General explanations do not count for this problem. However, to get any closer to a solid pillar of this story, one would have to look at the increase in acres under cultivation that the country saw between 2018 and 2021. This is the only hypothesis that causes unanimity among experts. The oversupply from that time caused the prices to fall. In return, crops spread to other countries such as Paraguay, Guatemala, Honduras and Mexico. And other synthetic drugs gained prominence. A fusion of facts that echoed among scientists a phenomenon that has sadly prevailed in Colombia for decades.
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Ana María Rueda, a researcher at the Fundación Ideas para la Paz, tells it, who attested over the months that the business was, in fact, dying. The precarious situation in Argelia (Cauca) or Tumaco (Nariño) was added to that of other enclaves such as Tibú or Catatumbo (Norte de Santander). Indeed, in his speech to Congress, President Petro assured that many secret laboratories in the jungle departments of Putumayo and Amazonas in the far south of the country have been abandoned.
An internal United Nations Food Program report, quoted by Portal, warns of the risks the situation poses to food security in certain regions. Farmers have had to face several adversities against a background of high inflation (12.3%), driven in particular by food prices. However, Ana María Rueda is both cautious and critical of the general ignorance of various official and multilateral bodies: “The only action and reaction of the government was a decision in May to grant a subsidy of 2 million pesos to families under the substitution program to help them with the alleged food crisis.”
Equally, Elizabeth Dickinson emphasizes that the economic impact is disrupting all life in the regions. The Cocaleros do not hire any transportation services; nor the work of the day laborers responsible for tearing up the leaves, the so-called raspachines; Restaurants do not sell lunch and shops do not serve drinks. “It’s a business that pays daily for the lives of these places,” adds the analyst. And the reports from organizations agree on a major paradox. As the situation worsens due to the decline of a market coupled with drug war violence, farmers’ ability to carry the family basket or school supplies will be further restricted. Uncertainty spreads to the weakest link in the structure.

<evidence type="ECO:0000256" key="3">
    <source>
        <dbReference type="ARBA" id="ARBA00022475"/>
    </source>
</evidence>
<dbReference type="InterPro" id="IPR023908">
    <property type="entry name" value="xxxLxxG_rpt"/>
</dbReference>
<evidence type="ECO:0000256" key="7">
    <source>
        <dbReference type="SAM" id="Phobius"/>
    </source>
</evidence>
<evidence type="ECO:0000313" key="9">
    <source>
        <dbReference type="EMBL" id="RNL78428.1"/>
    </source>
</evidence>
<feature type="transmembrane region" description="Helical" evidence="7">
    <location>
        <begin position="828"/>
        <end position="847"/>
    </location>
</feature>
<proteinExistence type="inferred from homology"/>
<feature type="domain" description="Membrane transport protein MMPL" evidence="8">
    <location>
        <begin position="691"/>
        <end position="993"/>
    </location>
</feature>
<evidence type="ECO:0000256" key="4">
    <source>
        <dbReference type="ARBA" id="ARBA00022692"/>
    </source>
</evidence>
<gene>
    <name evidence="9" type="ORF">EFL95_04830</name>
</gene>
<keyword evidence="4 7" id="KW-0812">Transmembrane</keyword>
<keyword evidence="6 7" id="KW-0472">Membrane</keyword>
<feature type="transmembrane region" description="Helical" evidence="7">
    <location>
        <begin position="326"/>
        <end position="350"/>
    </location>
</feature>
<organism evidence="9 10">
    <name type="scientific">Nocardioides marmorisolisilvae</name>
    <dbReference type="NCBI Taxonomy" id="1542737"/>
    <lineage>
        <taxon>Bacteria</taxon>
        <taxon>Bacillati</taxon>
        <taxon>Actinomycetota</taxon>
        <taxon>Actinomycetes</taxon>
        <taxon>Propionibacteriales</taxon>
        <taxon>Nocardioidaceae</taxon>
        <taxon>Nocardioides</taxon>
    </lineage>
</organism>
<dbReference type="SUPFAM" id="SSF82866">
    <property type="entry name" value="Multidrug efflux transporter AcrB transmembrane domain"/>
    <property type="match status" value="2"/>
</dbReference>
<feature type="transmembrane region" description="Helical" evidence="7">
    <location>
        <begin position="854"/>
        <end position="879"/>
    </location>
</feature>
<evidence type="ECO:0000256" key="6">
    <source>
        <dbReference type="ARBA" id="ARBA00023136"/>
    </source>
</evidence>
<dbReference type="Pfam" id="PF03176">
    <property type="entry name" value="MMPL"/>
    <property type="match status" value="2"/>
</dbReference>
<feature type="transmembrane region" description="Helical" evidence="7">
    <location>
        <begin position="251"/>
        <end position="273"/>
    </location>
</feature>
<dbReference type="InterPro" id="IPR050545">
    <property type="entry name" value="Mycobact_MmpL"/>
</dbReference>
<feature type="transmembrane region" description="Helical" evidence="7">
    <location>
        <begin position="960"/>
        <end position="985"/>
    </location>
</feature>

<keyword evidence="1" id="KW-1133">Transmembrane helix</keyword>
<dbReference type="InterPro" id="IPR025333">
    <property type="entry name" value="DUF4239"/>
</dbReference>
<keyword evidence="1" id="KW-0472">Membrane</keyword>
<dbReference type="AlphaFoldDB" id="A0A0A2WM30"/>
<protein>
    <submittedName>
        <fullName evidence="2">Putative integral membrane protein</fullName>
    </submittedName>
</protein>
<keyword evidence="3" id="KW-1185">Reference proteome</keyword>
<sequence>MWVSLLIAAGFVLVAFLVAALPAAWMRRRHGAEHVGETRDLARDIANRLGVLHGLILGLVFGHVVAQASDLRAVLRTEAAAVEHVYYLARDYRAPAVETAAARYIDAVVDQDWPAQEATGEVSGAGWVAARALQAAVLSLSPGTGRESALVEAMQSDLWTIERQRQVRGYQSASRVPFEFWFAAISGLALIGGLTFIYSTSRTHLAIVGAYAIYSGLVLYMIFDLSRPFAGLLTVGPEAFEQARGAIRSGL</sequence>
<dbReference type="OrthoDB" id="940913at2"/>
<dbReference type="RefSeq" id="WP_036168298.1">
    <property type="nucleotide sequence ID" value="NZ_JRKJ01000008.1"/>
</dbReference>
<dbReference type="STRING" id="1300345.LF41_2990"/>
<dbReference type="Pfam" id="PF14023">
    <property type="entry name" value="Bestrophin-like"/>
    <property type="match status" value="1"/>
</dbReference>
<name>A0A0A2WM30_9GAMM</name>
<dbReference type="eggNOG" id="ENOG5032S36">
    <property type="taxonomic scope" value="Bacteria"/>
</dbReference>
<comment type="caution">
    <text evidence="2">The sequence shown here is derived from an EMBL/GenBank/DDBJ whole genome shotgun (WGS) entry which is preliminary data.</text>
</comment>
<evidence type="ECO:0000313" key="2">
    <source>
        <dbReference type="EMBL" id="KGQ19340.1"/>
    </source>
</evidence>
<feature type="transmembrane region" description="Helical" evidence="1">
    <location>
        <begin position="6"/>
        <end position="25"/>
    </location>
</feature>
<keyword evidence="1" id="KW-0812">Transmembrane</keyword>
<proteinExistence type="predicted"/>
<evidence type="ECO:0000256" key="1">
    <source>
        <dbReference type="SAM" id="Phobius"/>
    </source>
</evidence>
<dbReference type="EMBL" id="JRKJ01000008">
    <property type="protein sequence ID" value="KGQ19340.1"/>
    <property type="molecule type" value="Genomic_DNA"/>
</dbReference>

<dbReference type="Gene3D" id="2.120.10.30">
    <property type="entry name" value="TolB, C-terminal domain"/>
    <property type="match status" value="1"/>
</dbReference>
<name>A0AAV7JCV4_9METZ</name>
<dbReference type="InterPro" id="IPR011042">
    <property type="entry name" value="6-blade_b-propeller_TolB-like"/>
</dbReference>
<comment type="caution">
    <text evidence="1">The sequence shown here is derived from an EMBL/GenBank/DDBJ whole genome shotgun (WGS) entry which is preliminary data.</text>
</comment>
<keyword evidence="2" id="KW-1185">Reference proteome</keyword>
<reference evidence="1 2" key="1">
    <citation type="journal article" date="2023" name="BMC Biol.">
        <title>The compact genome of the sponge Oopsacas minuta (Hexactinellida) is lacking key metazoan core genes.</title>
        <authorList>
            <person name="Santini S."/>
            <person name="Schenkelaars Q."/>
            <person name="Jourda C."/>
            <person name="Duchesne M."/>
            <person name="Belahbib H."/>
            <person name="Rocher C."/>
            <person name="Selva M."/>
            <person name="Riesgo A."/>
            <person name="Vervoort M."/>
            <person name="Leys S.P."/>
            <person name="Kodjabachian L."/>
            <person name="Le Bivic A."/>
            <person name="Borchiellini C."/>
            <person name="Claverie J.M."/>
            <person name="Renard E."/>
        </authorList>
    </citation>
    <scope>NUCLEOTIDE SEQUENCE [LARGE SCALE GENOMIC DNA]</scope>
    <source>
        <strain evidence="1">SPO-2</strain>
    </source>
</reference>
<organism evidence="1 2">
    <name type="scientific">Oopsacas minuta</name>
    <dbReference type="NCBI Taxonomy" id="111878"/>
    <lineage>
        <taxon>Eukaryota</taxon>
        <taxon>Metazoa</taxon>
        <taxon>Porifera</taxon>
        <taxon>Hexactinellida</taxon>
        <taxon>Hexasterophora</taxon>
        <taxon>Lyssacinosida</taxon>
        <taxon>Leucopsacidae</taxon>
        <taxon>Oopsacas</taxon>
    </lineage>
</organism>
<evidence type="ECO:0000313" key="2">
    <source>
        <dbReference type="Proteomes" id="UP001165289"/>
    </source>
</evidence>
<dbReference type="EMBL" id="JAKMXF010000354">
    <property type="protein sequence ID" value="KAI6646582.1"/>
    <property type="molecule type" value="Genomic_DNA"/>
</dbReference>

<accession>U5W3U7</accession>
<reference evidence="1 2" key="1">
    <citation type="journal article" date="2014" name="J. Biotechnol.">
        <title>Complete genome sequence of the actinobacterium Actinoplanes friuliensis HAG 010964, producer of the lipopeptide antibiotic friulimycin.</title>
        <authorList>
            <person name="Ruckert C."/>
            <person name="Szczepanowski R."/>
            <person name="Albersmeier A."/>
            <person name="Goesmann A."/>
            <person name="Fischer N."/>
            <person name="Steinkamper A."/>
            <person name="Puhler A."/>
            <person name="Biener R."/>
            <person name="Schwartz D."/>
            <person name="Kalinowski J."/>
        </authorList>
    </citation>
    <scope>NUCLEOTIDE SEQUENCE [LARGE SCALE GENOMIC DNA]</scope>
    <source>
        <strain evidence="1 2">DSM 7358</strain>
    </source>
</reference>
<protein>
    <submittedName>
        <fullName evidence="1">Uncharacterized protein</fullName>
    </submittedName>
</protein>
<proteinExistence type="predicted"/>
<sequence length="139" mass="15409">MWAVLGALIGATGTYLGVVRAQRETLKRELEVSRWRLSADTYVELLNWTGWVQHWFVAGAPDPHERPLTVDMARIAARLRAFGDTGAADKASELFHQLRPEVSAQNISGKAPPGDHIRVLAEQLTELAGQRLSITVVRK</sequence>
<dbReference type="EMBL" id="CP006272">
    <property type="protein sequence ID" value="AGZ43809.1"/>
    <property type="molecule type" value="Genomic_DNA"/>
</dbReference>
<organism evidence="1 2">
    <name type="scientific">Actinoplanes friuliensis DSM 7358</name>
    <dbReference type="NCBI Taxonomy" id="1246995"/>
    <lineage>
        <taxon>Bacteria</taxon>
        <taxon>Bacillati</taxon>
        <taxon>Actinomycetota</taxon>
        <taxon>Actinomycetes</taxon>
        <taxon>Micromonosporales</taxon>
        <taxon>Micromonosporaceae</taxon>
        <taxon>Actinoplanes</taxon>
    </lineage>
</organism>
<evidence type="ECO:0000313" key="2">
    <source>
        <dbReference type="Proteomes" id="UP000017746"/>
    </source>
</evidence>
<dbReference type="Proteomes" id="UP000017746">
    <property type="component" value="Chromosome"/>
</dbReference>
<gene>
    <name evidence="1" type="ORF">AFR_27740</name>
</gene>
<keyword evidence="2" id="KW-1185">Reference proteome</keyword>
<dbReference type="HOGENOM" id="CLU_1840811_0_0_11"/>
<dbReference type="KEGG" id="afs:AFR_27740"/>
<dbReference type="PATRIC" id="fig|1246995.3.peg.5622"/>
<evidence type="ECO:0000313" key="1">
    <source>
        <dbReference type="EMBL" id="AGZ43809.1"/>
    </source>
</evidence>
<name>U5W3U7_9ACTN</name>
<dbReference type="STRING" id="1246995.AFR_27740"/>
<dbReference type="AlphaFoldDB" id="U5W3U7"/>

However, sociologist Sandra Bermúdez reiterates that it is a temporary matter. Remember that the mechanisms of a shadow economy “fluctuate”, it works in cycles and that as long as its price remains higher than that of other agricultural products, “the market will continue to dictate its production”. Many of the company’s members, he adds, have decided to switch to the illegal mining business: coal or “precious minerals like gold,” which are also abundant in some of these areas. “You can see that in areas of the Nariño Mountains, in southern Bolívar or in the lower Cauca Antioqueño, capital has migrated from coca paste to mining,” he says.
What happens to the accumulated coca surplus? Ana María Rueda says peasant families “save almost everything”. He recalls that communities in Tumaco and Tibú have even managed to exchange pasta-based packages for food markets. Others, pushed by the drug dealer’s demands, no longer confine themselves to planting. Now they use chemical additives to turn the leaf into a base paste. “All of this has to do with the logic of the market between listings for about five years,” he says. Two measures to defuse the situation while the storm passes and the old buyers who have disappeared in recent years reappear in the not too distant future.